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Six things you need to know about Sabaton

Sabaton
(Image credit: Tim Tronckoe)

There are few heavy metal bands you’d want on your side in a war, but Sabaton are one of them. Not least because the Swedes’ stage show features an actual tank as their drum riser. 

It’s a reflection of their enduring fascination with wars and conflict throughout history, a theme central to all but one of their nine albums to date. Like Manowar imagined by Steven Spielberg, Sabaton’s epic subject matter is matched by the kind of bracing music that could easily soundtrack a military invasion. It’s all delivered with a knowingness that never descends into parody. 

“We’re singing about serious subjects,” says mohawked singer Joakim Broden. “But in the end we’re a heavy metal band.”

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They haven’t always been heavy metal Action Men

Sabaton started life in 1999 as standard-issue Euro metallers, writing songs about demonic bikers and Lord Of The Rings. That changed when Broden wrote the song that would become the title track of their 2003 debut album, Primo Victoria. “We realised we couldn’t have lyrics about drinking beer and slaying dragons, we needed a larger subject,” says the singer. 

Instead they drew inspiration from Steven Spielberg’s WWII epic Saving Private Ryan. “And then we thought: ‘Hey, we should do a whole album about military history.’ Then we wore camo in a video, and accidentally became ‘the war band’.”


They’ve plenty of source material to mine

Broden admits the band “weren’t huge military buffs in the beginning”, but have dived deep into the subject over the years. Everything from the ancient Battle Of Thermopylae to the Battle Of Britain in World War II have provided ammo for their songs. 

“Wars have heroism, darkness, everything in between,” says Broden. “They sum up the best and worst of humanity.” Their latest album The War To End All Wars is a direct follow-up to 2019’s The Great War – both are centred on the events of World War I. “It’s the darkest period in the history of modern warfare, just in terms of how people were needlessly sacrificed.”


Their career has courted controversy

Sabaton’s subject matter has caused them a few problems, not least in Germany where the spectre of WW2 and Nazism are sensitive subjects. “Initially it was difficult to get shows in Germany, where the whole ‘Don’t mention the war’ thing is still quite strong,” says bassist Pär Sundström. 

Closer to home, 2012’s Carolus Rex – a concept album about the rise and fall of the medieval Swedish Empire – was criticised for perceived nationalist leanings. “People have this idea that we are right-wing Nazis because we sing about war,” says Broden, rolling his eyes. “We’re not. We’re just singing about war.”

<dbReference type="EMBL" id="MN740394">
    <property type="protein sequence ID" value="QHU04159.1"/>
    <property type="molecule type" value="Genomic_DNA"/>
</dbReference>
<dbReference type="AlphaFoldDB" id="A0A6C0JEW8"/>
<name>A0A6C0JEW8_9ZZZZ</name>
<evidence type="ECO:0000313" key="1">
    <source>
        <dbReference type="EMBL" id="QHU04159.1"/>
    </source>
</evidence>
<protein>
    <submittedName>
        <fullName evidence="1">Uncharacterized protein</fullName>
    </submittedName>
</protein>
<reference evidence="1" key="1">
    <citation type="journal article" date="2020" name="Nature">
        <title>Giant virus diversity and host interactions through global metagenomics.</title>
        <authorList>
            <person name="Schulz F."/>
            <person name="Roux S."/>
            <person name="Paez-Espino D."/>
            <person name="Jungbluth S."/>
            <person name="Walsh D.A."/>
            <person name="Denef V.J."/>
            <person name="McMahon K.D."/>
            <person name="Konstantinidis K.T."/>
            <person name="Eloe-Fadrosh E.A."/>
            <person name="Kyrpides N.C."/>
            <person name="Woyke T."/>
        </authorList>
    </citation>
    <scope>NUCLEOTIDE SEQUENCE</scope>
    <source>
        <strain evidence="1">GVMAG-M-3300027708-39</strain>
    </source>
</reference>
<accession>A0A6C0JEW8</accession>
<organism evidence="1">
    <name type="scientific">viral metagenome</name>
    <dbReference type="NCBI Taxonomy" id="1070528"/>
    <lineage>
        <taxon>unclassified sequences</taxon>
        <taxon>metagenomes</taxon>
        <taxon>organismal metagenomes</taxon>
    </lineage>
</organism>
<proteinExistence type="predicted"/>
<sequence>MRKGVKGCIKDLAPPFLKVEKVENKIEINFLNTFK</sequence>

Every band should have a tank

Sundström first talked about having a tank on stage in 2009. The riser – complete with turrets and gun – made its debut in 2015. “People said I was crazy,” he says. And now the tank is almost the sixth member of Sabaton. “It belongs to our identity,” says Sunström. “It fits in with what we do.”


The Sabaton Empire extends way beyond the music

Like Gene Simmons in combat trousers, Sundström knows the value of the Sabaton name. As de facto band manager, he’s behind various ‘brand extensions’ that include board games, underwear and even Lego-style build-your-own-tank kits. And then there’s the Sabaton Cruise, the Sabaton Open Air Festival (held in their home town of Falun), and even the Sabaton History Channel (opens in new tab) – a YouTube channel dedicated to exploring the subjects behind their songs. 

“These are all things I would have wanted as a fifteen-year-old metal fan,” he says. “But everything we do is designed to get people to listen to our music.” 


They’ve got grand plans for the future

Neither Broden nor Sundström see a day when Sabaton will write an album that isn’t about war. “Humanity has been very cruel as long as we have been on earth,” says the bassist. “We could carry on for another hundred years writing songs about battles and wars.” 

In the shorter term they harbour an ambition to play a show on the beach in Normandy on June 6 – the anniversary of the D-Day landings there. “That would be the most Sabaton thing we could do,” Broden says with a laugh. “Though I’m not sure anybody would want a heavy metal band there that day.” 

The War To End All Wars is out now via Nuclear Blast.

Dave Everley has been writing about and occasionally humming along to music since the early 90s. During that time, he has been Deputy Editor on Kerrang! and Classic Rock, Associate Editor on Q magazine and staff writer/tea boy on Raw, not necessarily in that order. He has written for Metal Hammer, Louder, Prog, the Observer, Select, Mojo, the Evening Standard and the totally legendary Ultrakill. He is still waiting for Billy Gibbons to send him a bottle of hot sauce he was promised several years ago.